Contrary to conventional wisdom, red tape was developed in Europe to speed things up rather than slow things down.

The term is widely believed to have originated during the Spanish administration of Charles V, King of Spain and Holy Roman Emperor, in the early 16th century. Charles V is said to have first used “red tape” to bind the most important administrative dossiers that required immediate discussion. This separated those matters from those more ordinary administrative matters, which were bound with string.

Today the opposite is perhaps true; once any matter gets wrapped in red tape, it becomes victim to administrative horrors or illogical delays based on not uncommon bureaucratic bungling. This turns the tape into a metaphorical boa constrictor that eventually either chokes the matter or renders it so weak that it is barely able to fulfil its intended function

Red tape has become too real for many of us working in the property field in Sydney and across Australia. On so many occasions, the rules themselves have taken precedence over achieving a good outcome…or sometimes any outcome at all.

Take the very simple case of one individual who asked EG Property for assistance in approving a carport extending over his own yard to house his wife’s car, which would otherwise occupy a spot on an inner city street. He had been some three years trying to get an approval but to no avail. The red tape had constricted and choked his various attempts at considerable personal cost.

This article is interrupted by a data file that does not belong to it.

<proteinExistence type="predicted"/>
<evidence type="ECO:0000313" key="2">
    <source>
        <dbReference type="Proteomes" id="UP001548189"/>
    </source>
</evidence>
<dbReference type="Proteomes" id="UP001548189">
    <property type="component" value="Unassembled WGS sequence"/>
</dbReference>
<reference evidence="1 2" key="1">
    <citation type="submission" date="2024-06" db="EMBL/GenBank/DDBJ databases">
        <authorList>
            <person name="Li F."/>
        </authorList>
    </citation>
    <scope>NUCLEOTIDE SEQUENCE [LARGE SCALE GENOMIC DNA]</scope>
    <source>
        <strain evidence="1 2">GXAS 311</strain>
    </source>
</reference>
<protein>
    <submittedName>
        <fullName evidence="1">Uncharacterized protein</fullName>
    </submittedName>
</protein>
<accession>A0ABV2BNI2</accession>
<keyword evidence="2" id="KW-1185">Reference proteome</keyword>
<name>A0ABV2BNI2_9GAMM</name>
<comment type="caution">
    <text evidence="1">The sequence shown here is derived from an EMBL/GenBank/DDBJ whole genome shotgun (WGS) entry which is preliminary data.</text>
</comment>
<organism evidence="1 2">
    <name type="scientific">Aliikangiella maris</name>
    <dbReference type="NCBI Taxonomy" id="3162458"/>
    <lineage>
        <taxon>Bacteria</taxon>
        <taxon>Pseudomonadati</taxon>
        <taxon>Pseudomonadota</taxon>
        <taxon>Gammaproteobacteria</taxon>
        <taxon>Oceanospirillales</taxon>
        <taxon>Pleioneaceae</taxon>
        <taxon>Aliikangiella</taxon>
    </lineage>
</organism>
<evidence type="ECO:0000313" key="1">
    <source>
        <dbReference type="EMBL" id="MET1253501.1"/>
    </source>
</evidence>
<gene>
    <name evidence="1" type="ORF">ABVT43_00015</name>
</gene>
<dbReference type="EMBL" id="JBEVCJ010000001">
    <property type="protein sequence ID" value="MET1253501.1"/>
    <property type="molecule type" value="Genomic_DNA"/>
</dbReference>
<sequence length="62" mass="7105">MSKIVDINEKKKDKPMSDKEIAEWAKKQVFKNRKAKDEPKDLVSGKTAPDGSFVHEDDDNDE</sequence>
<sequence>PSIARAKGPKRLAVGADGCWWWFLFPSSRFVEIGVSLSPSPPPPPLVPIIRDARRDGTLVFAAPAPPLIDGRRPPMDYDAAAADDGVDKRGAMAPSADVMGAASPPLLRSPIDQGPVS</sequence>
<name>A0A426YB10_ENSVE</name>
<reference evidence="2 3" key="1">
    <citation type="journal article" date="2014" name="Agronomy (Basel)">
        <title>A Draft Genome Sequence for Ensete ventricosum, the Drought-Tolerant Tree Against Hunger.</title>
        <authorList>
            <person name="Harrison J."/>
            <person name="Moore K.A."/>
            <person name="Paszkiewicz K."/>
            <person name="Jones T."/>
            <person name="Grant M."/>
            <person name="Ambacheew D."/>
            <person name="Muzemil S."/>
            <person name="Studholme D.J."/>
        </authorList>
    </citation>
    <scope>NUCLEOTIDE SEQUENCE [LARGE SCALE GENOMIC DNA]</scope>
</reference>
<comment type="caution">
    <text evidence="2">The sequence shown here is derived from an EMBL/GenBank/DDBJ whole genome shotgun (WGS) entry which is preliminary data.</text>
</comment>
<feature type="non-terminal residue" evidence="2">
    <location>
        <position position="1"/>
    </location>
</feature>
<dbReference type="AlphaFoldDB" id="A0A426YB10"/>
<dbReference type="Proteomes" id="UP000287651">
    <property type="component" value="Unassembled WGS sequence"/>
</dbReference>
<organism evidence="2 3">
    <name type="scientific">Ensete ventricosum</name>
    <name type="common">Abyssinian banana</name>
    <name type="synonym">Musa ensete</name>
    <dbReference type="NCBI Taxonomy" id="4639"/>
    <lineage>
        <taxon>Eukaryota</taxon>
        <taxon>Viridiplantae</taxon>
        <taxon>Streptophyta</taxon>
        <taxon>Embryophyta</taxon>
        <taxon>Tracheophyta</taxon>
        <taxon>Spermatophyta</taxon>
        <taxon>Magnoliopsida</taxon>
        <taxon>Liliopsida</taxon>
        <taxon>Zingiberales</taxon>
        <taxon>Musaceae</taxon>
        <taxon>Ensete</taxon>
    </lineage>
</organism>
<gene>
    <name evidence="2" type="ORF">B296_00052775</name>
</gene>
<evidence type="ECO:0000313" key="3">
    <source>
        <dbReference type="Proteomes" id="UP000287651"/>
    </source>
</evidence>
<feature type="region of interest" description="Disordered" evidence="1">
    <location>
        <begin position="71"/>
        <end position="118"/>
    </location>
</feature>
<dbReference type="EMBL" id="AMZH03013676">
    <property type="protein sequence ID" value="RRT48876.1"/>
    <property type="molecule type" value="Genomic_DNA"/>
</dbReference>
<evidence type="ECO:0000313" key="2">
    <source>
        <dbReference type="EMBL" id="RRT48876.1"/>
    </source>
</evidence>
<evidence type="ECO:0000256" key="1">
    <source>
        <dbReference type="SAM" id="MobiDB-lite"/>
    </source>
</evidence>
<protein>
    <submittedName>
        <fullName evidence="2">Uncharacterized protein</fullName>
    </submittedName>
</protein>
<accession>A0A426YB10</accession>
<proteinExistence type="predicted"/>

This of course is the simplest application of all – a carport. The zoning allows it, the rules allow it and common sense almost dictates it. Simple? Not quite. It took the experience and expertise of EG Group some six months to get the matter approved – not constructed, just approved – at an inner Sydney city council. There were more than 30 documents to commission and collate.

First there was the planning report, the statement of environmental effects, the heritage statement and many more, but what took the cake was the insistence of the council officer on a traffic report to certify in accordance with the Australian Standards that it was acceptable to get a car off the road and park it in a car port.

If you want a classic example of how red tape actually works, there it was. EG Group had to commission a traffic expert to state that if the same car that had previously been parked on the street was now housed in the car port, that this did not have a “deleterious impact” on traffic in the street.

They say that truth is stranger than fiction and on this occasion it certainly was. Perhaps we can go back to the original definition of red tape and put one single elegant band around the documents that need speeding up. Here’s hoping for more from the antiquated NSW planning system. Charles V did better.